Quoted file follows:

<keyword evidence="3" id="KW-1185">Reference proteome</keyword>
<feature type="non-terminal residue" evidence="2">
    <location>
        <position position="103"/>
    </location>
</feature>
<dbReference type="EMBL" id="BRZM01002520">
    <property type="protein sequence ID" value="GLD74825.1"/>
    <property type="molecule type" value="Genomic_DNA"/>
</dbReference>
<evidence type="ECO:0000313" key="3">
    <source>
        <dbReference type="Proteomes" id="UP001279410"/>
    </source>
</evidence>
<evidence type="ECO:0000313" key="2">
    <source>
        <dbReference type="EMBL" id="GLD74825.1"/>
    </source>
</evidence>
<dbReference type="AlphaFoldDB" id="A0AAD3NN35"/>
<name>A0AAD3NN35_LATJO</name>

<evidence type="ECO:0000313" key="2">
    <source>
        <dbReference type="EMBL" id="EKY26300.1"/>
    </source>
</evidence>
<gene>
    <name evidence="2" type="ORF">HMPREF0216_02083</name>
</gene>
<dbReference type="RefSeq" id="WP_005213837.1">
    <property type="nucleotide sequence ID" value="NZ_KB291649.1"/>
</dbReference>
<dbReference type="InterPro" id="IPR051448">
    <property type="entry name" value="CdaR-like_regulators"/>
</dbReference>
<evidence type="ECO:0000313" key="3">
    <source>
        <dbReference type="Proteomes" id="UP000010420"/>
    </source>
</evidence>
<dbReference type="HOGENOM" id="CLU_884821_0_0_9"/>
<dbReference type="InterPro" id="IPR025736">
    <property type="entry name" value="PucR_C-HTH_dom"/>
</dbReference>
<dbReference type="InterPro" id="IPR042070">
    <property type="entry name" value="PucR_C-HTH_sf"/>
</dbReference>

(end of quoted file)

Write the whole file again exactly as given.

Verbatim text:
<keyword evidence="3" id="KW-1185">Reference proteome</keyword>
<feature type="non-terminal residue" evidence="2">
    <location>
        <position position="103"/>
    </location>
</feature>
<dbReference type="EMBL" id="BRZM01002520">
    <property type="protein sequence ID" value="GLD74825.1"/>
    <property type="molecule type" value="Genomic_DNA"/>
</dbReference>
<evidence type="ECO:0000313" key="3">
    <source>
        <dbReference type="Proteomes" id="UP001279410"/>
    </source>
</evidence>
<evidence type="ECO:0000313" key="2">
    <source>
        <dbReference type="EMBL" id="GLD74825.1"/>
    </source>
</evidence>
<dbReference type="AlphaFoldDB" id="A0AAD3NN35"/>
<name>A0AAD3NN35_LATJO</name>

<evidence type="ECO:0000313" key="2">
    <source>
        <dbReference type="EMBL" id="EKY26300.1"/>
    </source>
</evidence>
<gene>
    <name evidence="2" type="ORF">HMPREF0216_02083</name>
</gene>
<dbReference type="RefSeq" id="WP_005213837.1">
    <property type="nucleotide sequence ID" value="NZ_KB291649.1"/>
</dbReference>
<dbReference type="InterPro" id="IPR051448">
    <property type="entry name" value="CdaR-like_regulators"/>
</dbReference>
<evidence type="ECO:0000313" key="3">
    <source>
        <dbReference type="Proteomes" id="UP000010420"/>
    </source>
</evidence>
<dbReference type="HOGENOM" id="CLU_884821_0_0_9"/>
<dbReference type="InterPro" id="IPR025736">
    <property type="entry name" value="PucR_C-HTH_dom"/>
</dbReference>
<dbReference type="InterPro" id="IPR042070">
    <property type="entry name" value="PucR_C-HTH_sf"/>
</dbReference>